"A19-(1) This Regulation shall apply to a regular policeman other than a chief officer of police, deputy chief constable or assistant chief constable, who if required to retire will be entitled to receive a pension of an amount not less than two-thirds of his average pensionable pay or would be entitled to receive a pension of such an amount if it did not fall to be reduced in accordance with Part viii of Schedule B or if he had not made an election under Regulation G4(1).

(2) If a police authority determine that the retention in the force of a regular policeman to whom this Regulation applies would not be in the general interest of efficiency he may be required to retire on such date as the police authority determine."

Summary of the Facts

3. The Comprehensive Spending Review, following the election of the Coalition Government in 2010, required Police Forces to make 20% cuts in their budgets over the following 4 years, front-loaded as to the first two. The Forces therefore had to find a way of achieving efficient policing (as it was their duty to secure under Section 6(1)(a) of the Police Act 1996) within substantially less resource. Inevitably, this required careful budget planning to ensure that the elements necessary to keep policing efficient remained in place.

4. Since 80% of their costs related to staffing, it was inevitable that the Forces would look to reduction in staff numbers in order to achieve this efficiency. Each of the Forces concerned in the present appeals (Devon and Cornwall, West Midlands, Nottinghamshire, North Wales and South Wales) therefore decided to reduce staff numbers. Their aim was efficiency. The means taken to achieve it was ensuring a reduction in staffing. To some extent, that could be achieved by a recruitment freeze. But that was insufficient. There was a need for a number of existing posts to be reduced.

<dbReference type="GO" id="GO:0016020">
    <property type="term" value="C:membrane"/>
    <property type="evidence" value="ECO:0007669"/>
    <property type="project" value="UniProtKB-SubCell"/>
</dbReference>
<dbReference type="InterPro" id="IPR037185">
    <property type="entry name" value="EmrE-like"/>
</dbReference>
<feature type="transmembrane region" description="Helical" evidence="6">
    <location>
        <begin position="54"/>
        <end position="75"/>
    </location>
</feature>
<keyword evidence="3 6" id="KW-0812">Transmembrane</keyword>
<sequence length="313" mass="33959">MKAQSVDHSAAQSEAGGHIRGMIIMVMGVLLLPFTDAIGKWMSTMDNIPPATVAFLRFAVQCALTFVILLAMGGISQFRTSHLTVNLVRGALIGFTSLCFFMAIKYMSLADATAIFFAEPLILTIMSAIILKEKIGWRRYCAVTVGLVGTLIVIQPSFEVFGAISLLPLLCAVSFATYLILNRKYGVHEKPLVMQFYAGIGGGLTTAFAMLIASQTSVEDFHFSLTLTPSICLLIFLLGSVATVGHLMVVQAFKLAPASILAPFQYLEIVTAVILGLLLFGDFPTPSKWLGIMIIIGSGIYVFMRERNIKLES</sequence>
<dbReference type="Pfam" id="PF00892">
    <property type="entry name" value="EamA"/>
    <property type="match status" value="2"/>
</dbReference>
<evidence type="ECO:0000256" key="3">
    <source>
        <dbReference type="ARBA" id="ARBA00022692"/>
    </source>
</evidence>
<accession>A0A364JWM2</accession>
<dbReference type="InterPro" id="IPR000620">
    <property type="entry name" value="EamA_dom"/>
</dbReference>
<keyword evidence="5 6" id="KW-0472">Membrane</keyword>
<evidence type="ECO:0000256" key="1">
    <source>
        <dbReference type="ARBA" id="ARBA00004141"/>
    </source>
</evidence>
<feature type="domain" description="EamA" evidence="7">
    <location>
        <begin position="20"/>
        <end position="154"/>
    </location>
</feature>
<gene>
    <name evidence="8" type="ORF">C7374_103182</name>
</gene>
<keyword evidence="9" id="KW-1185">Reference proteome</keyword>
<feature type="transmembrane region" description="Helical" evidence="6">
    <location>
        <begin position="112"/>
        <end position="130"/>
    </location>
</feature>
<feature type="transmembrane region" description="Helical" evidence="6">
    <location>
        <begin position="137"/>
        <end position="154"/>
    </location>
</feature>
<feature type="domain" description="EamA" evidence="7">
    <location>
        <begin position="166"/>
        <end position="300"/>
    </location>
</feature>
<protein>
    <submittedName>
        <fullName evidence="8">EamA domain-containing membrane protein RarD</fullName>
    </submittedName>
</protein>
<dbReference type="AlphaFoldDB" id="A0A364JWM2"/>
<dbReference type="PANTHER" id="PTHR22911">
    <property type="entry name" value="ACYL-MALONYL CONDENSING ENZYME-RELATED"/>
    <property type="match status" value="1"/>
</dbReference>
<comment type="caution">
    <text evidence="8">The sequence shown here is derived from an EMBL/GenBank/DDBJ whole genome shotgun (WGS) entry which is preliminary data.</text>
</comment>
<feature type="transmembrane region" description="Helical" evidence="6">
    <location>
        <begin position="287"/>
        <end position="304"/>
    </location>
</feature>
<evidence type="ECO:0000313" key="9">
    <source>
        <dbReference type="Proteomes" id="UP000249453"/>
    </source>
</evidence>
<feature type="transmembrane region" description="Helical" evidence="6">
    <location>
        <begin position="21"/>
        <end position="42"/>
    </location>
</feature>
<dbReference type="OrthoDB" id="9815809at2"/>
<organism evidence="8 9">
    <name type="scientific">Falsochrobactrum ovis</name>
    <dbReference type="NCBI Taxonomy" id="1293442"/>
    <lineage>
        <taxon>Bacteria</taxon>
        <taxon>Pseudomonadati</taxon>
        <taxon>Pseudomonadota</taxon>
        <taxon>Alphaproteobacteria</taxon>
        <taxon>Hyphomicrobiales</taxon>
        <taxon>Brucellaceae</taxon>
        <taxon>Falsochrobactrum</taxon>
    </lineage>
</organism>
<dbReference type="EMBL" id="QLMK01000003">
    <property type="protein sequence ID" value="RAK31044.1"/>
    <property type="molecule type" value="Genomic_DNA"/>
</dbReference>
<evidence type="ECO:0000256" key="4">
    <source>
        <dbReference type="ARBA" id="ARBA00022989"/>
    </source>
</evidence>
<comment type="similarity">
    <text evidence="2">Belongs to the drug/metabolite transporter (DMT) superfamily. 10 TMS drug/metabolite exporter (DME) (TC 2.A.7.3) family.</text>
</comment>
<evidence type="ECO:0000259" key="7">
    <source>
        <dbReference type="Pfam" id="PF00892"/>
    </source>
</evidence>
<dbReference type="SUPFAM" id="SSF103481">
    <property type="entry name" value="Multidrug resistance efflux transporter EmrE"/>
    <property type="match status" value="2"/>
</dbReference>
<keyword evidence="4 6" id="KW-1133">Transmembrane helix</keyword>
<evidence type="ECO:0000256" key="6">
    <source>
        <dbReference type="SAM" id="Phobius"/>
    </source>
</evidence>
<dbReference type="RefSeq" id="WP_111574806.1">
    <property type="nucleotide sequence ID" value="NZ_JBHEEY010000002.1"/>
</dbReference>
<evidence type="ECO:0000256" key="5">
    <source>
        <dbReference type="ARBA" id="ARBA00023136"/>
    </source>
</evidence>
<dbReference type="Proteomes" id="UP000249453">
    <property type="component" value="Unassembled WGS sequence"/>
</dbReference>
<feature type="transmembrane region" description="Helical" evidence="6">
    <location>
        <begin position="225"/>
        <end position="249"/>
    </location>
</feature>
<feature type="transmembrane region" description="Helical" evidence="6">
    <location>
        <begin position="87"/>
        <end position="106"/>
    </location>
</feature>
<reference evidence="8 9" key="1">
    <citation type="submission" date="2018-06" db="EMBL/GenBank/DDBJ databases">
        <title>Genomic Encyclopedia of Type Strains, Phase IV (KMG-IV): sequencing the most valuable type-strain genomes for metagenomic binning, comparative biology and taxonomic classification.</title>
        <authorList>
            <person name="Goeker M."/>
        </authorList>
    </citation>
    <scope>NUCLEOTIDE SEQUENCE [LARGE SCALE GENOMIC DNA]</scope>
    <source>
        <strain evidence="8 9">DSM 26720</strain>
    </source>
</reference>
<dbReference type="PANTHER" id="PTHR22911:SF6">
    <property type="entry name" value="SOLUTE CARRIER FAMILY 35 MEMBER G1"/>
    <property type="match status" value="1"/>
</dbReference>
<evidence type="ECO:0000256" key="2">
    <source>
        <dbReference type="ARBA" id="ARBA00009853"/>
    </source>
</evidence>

5. The five Forces concerned in the appeals before me took the view that that required them to use the power provided by A19, since it was the only means of achieving the necessary certainty of reduction. They therefore used it. A19 did not permit the compulsory retirement of anyone who had not yet become entitled to a pension worth 2/3 annual pensionable pay (2/3 APP), to achieve which took a minimum of 30 years' service. Accordingly, utilisation of the power provided by A19 had the effect of disadvantaging those over 48 who wished to continue in service until their required retirement at age 60 (ranks) or 65 (superintendent ranks). Absent A19, the policy of effecting redundancies across the Force need not have involved any discrimination on the grounds of age: but that possibility was ruled out by the combined effect of the provisions ensuring security of tenure for police officers, because they left no lawful power by which the Force could effect a dismissal by reason of redundancy, unless it were by use of A19. Discrimination was thus inevitable if the A19 power were to be used: to apply a criterion which restricted the use of the power by reference to a feature representing length of service undoubtedly did disadvantage those over the age of 48 when compared with those who were younger, in that the latter group, who were defined by a criterion closely linked with age, were denied the free choice whether to continue in service which was available to those who were younger.